There is a deep thread that connects us all. In Taoist philosophy all things are seen as coming from a fundamental energy (qi) (Little, 2000, 127). This energy is flow, constantly in a state of flux, a dynamic balancing and imbalancing. Sometimes we can feel this come through in what Walter Benjamin calls the Aura. Benjamin describes it as such:
A strange weave of space and time: the unique appearance or semblance of distance, no matter how close it may be. While at rest on a summer’s noon, to trace a range of mountain on the horizon, or a branch that throws its shadow on the observer, until the moment or the hour become part of their appearance – this is what it means to breathe the aura… (Benjamin, 1931)
My artwork uses the visual paradigm as a method for connecting the viewer and the painting in a resonant conversation. It is drawing, painting, writing, it is reeling and unreeling the silk of the qi connecting us all. I encourage viewers to listen more with their souls and less with their eyes, imbibing the feeling of the work through the resonance of the vibration of the energy as it comes out to meet us.
In composing my work I conduct space and rhythm, line and plane, pushing and pulling the space back and forth in time. I make significant use of color movement, drawing on ideas from insights such as those of Kandinsky and Arnheim. I feel that movement is the language of color, how it speaks. I often incorporate the host/guest idea from Chinese painting, combined with ideas of concordance and discordance from music to find a color palette for a painting. Starting with a color, I choose a concordant color to join with the first and create a host or home atmosphere. I then choose appropriate discordant colors as the guest, or tension chord. Furthermore, I use Ligeti’s ideas of micropolyphony and sound clouds, as well as ideas from heterophonic music such as seen in Silk and Bamboo style Chinese folk music. This combination allows me to play with the sense of time and space felt by the viewer. I create subtly pulsating areas as well as intertwined melodic lines which blur the distinction between line and plane.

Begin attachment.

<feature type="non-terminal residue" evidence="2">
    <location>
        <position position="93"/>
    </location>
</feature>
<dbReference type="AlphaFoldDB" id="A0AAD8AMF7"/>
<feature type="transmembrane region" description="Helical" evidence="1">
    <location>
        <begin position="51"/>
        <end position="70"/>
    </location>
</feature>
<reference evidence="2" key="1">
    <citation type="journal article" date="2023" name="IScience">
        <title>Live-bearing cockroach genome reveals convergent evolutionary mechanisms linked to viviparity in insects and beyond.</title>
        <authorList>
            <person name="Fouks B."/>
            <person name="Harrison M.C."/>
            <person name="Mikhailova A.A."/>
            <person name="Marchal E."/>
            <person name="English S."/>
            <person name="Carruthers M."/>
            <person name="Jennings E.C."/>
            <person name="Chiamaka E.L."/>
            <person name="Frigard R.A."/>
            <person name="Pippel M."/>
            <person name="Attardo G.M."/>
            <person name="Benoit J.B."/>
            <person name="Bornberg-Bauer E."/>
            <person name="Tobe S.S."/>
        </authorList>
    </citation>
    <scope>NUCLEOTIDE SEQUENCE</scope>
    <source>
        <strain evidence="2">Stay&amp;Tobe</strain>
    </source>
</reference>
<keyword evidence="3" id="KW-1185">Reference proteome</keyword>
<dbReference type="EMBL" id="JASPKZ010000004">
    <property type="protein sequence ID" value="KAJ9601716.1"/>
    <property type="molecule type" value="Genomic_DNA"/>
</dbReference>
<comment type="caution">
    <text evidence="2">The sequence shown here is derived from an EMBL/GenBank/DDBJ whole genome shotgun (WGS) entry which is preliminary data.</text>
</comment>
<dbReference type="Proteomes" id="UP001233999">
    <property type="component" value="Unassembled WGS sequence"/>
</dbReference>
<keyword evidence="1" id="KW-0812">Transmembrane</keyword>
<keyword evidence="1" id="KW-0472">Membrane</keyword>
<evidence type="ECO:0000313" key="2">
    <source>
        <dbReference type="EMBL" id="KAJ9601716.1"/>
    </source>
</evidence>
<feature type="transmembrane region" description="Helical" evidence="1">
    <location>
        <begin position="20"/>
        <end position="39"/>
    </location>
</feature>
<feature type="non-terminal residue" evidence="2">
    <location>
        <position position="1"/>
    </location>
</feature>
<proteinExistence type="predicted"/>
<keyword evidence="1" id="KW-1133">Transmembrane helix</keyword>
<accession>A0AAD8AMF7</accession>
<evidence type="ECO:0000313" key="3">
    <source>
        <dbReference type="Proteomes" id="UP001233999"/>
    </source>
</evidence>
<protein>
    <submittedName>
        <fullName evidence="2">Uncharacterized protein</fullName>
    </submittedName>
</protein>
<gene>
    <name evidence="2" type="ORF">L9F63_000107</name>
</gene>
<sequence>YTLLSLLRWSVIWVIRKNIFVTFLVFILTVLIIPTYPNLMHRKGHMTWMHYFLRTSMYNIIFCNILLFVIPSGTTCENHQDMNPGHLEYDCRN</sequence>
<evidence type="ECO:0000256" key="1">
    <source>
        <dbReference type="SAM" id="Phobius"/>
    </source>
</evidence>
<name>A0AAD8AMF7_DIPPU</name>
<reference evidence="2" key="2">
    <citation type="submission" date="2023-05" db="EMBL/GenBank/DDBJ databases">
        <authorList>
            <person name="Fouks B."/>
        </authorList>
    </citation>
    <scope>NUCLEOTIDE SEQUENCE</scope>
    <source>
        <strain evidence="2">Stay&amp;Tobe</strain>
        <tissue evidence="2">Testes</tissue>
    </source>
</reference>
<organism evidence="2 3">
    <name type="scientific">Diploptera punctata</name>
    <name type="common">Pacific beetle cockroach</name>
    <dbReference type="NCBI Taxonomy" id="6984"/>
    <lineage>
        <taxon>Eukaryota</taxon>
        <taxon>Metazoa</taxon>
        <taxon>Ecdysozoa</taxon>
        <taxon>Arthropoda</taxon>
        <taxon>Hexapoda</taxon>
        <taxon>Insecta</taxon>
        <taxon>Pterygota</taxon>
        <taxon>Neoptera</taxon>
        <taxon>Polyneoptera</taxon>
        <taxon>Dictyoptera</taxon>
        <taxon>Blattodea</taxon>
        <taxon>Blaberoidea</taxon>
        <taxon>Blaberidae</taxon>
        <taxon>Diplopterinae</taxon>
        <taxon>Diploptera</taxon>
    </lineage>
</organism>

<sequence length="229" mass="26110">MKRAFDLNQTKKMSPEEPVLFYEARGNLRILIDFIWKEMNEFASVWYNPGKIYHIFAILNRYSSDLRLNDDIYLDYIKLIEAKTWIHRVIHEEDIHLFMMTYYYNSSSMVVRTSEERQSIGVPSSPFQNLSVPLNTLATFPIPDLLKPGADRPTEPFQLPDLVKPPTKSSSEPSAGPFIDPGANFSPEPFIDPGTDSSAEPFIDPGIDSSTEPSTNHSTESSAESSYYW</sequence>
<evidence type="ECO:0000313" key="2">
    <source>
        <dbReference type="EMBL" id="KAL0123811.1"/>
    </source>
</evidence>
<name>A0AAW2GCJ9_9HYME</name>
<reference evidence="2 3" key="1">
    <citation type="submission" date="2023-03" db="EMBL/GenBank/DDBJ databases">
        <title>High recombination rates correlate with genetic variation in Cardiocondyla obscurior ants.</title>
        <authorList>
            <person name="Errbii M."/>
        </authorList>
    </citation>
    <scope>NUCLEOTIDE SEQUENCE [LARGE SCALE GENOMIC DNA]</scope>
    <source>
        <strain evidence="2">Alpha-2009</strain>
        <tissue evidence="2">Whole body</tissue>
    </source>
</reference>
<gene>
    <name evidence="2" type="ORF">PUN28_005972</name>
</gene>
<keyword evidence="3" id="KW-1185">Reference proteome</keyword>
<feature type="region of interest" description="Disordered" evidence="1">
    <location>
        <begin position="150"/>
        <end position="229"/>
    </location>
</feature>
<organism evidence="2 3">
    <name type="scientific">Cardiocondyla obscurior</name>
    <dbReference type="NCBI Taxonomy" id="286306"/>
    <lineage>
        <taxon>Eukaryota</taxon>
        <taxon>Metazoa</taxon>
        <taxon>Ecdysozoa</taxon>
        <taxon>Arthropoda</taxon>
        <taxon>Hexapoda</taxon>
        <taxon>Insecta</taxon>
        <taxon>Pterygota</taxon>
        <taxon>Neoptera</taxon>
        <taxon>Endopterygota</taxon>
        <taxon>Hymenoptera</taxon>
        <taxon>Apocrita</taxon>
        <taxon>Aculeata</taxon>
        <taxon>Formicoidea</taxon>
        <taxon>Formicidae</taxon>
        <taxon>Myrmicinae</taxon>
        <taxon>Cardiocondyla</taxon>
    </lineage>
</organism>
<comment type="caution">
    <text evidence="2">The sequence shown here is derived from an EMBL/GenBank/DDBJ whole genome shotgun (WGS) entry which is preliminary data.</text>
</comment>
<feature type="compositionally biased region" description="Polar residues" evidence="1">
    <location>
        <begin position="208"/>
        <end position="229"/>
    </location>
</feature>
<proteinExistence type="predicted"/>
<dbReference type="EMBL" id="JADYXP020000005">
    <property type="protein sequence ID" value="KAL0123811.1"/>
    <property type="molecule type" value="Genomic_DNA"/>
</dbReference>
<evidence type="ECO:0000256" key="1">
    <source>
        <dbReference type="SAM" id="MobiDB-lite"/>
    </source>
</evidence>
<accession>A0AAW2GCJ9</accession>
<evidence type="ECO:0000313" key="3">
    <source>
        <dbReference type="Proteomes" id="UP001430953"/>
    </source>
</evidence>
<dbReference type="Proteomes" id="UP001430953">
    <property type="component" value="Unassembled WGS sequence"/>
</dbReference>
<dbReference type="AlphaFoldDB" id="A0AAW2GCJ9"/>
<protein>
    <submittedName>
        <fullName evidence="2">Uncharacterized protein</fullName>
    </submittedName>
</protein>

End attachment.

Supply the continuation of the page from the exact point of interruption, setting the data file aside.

Drawing the viewer in with suggestions of meaningful forms, almost writing, organic type shapes, and yet always keeping a mysterious aspect to it creates a kind of tension, as Jacque Ranciere states, “the experience of disharmony between Reason and Imagination tends towards the discovery of a higher harmony” (Ranciere, 2015, 131). Pushing people to dig deeper into the conversation with the work, but most importantly with themselves and the relations to the qi of all things.
Both the aesthetic and non-aesthetic aspects my painting are important, and the uneasy tension between the two functions to make the work more successful. Ranciere notes that “art has lived for two centuries from the very tension by which it is at once itself and beyond itself, and by which it promises a future destined to remain unaccomplished” (Ranciere, 2015, 183). No one artwork will allow anyone to immediately and fully understand their relation to the universe and the qi of all things, that is the work of many lifetimes. Thus as Ranciere notes, the goal of the artwork will remain unaccomplished, it is however, the movement towards this that is the achievement. Each moment of entering in, deeper listening, catching of resonance, this is unaccomplished accomplishment.
Benjamin, Walter, “Little History of Photography” (1931), trans. Jephcott and Kingsley Shorter, SW, 2:518; GS, 2:378.
Little, Stephen, Shawn Eichman, and Patricia Buckley Ebrey. Taoism and the arts of China. Chicago, IL: Art Institute of Chicago, 2000. Print.
Ranciere, Jacques. Dissensus. Trans. Steven Corcoran. London: Bloomsbury Academic, 2015. Print.